The Song Poet: An Opera Made In Minnesota
This March, the Minnesota Opera, in collaboration with Theater Mu, brought the world premiere of The Song Poet to its newly opened Luminary Arts Center in the North Loop of Minneapolis. Reception has been incredibly positive, and it is easy to see why. The almost entirely Asian cast defies the operatic norm, the libretto and music are both written by women (Kao Kalia Yang and Jocelyn Hagen respectively), the music is unique for the genre, the staging includes stunning interpretive dance vignettes, and the writing never lets the heavy nature of the content get in the way of the beauty and whimsy of the storytelling. In short: it’s a breath of fresh air.
The Song Poet follows the journey of librettist Kao Kalia Yang’s father, Bee (Museop Kim), from his boyhood through the joys and difficulties that bring him to an exhausted adulthood. As the title suggests, Bee considers himself a “song poet” and everywhere that he goes: from the beautiful green hills of war-torn Laos to a Thai refugee camp to a new life in Minnesota and back to Laos, a literal chorus follows him. Sometimes this chorus is dressed as mountains or clouds and sometimes they are machines, but always they give voice to the song Bee finds in his every surrounding.
The Luminary Arts Center is a small venue, and, in many ways, it is the perfect venue for this kind of show. The stone and brick of the exposed wall behind the stage accentuates the green cut outs of Laotian mountains, which look like they were pulled directly from the pages of a children’s book. Set design (Mina Kinukawa) is minimal and effective. The Minnesota home the Yang family moves into is barely the suggestion of a house: a neat square of beams topped with a triangle, the suggestion of a door and a window carved out by three more beams inside the overall square. Only once the girls are grown up do the sets begin to fill out with colorful iMac G3s and fully set banquet tables.
This is an emotionally fraught story. Bee’s father dies when he is two, his friend dies when Bee is still just a boy, and Bee has to navigate difficulties familiar to many refugees: realizing it is unsafe to stay in his beloved home country, trying to make a life in a refugee camp, and eventually navigating a new home country where he and his family are consistently treated poorly by almost everyone: the welfare man, a woman in a grocery store, an employer– I am sure the list could have gone on.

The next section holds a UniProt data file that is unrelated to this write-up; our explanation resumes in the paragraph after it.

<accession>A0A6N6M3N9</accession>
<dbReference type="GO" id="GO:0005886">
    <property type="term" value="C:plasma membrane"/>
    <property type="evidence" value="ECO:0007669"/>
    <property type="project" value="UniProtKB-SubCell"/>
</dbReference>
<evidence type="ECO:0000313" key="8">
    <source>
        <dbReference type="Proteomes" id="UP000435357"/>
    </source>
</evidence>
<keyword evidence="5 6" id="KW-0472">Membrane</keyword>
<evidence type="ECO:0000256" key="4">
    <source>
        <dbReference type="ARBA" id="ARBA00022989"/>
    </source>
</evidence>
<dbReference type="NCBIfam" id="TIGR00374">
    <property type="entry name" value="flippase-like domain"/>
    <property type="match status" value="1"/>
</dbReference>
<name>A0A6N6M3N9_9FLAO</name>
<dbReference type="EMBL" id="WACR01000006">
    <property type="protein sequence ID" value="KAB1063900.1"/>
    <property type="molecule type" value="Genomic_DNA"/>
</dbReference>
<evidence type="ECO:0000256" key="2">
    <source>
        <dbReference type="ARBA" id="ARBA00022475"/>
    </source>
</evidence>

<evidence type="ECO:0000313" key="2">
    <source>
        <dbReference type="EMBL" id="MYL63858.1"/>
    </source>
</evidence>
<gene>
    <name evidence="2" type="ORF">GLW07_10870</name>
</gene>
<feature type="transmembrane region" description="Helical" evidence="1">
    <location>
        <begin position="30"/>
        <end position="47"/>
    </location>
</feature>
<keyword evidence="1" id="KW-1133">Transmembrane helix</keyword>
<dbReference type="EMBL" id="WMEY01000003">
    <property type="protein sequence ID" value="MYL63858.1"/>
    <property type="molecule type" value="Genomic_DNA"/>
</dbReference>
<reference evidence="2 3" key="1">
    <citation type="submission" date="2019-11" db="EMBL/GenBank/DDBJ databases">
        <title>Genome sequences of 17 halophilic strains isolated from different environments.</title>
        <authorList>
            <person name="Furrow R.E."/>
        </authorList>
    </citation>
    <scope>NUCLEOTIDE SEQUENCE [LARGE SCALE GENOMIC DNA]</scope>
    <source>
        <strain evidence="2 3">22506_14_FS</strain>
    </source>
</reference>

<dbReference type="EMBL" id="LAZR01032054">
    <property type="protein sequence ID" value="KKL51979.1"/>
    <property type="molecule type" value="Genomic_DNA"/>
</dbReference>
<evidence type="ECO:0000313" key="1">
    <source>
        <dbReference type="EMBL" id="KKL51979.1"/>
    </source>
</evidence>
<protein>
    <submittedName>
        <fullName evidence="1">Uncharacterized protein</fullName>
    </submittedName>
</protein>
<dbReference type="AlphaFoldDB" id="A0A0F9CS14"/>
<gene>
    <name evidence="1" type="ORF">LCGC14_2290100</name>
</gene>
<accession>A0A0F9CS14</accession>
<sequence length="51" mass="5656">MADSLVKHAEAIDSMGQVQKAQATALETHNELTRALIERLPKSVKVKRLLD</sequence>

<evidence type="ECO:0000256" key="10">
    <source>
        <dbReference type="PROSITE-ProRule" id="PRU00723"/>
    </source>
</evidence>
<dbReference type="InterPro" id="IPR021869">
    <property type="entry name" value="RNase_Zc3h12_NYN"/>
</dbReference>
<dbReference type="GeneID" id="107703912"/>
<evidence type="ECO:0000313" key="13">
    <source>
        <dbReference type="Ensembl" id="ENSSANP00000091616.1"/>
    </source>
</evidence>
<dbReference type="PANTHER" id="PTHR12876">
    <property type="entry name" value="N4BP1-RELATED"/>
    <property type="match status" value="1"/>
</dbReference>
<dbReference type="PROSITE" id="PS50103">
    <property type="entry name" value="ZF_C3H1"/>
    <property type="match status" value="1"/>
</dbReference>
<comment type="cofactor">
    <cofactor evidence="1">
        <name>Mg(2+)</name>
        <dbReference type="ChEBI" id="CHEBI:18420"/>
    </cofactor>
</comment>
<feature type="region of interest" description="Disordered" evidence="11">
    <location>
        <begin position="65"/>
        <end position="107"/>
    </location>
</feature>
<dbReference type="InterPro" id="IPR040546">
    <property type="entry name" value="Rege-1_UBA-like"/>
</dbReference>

And yet amid all of this, The Song Poet relishes in moments of humor and whimsy. The audience I was a part of especially liked the Minnesota-specific jokes in the second act. Chue’s (Corissa Bussian) dream about getting a washing machine is proof that even practical dreams deserve arias expressed in sparkling vibrato. The simultaneously heart-rending and ridiculous conversation between Bee and the dogs he befriended in the refugee camp is hilarious and silly and left more than one audience member wiping their eyes when Bee finally leaves the two dogs behind.
The Song Poet is also unique in that it incorporates a significant amount of interpretive dance. One of the most impactful moments was a river crossing in which dancers struggle to make their way through two pieces of flowing fabric, juggling possessions and watching helplessly as their loved ones attempt their own crossings. Similarly, the brutality and monotony of factory work is told through a mechanized, percussive dance in the second act and Cheng Xiong and Elliana Vesely briefly embody Bee and Chue in a dance duet that summarized the love story that is central to The Song Poet.
I am so happy to see Minnesota Opera exploring stories like this one. This is a beautiful, innovative piece of opera that is a great representation of Minnesota theater at its best. Minnesota Opera collaborated with several local bookstores to bring copies of Kao Kalia Yang’s books to theater-goers and there were lotus seed cookies for sale at intermission. It was a thoughtful production with a diverse, representative cast and crew. I look forward to more of the same and similar in coming seasons.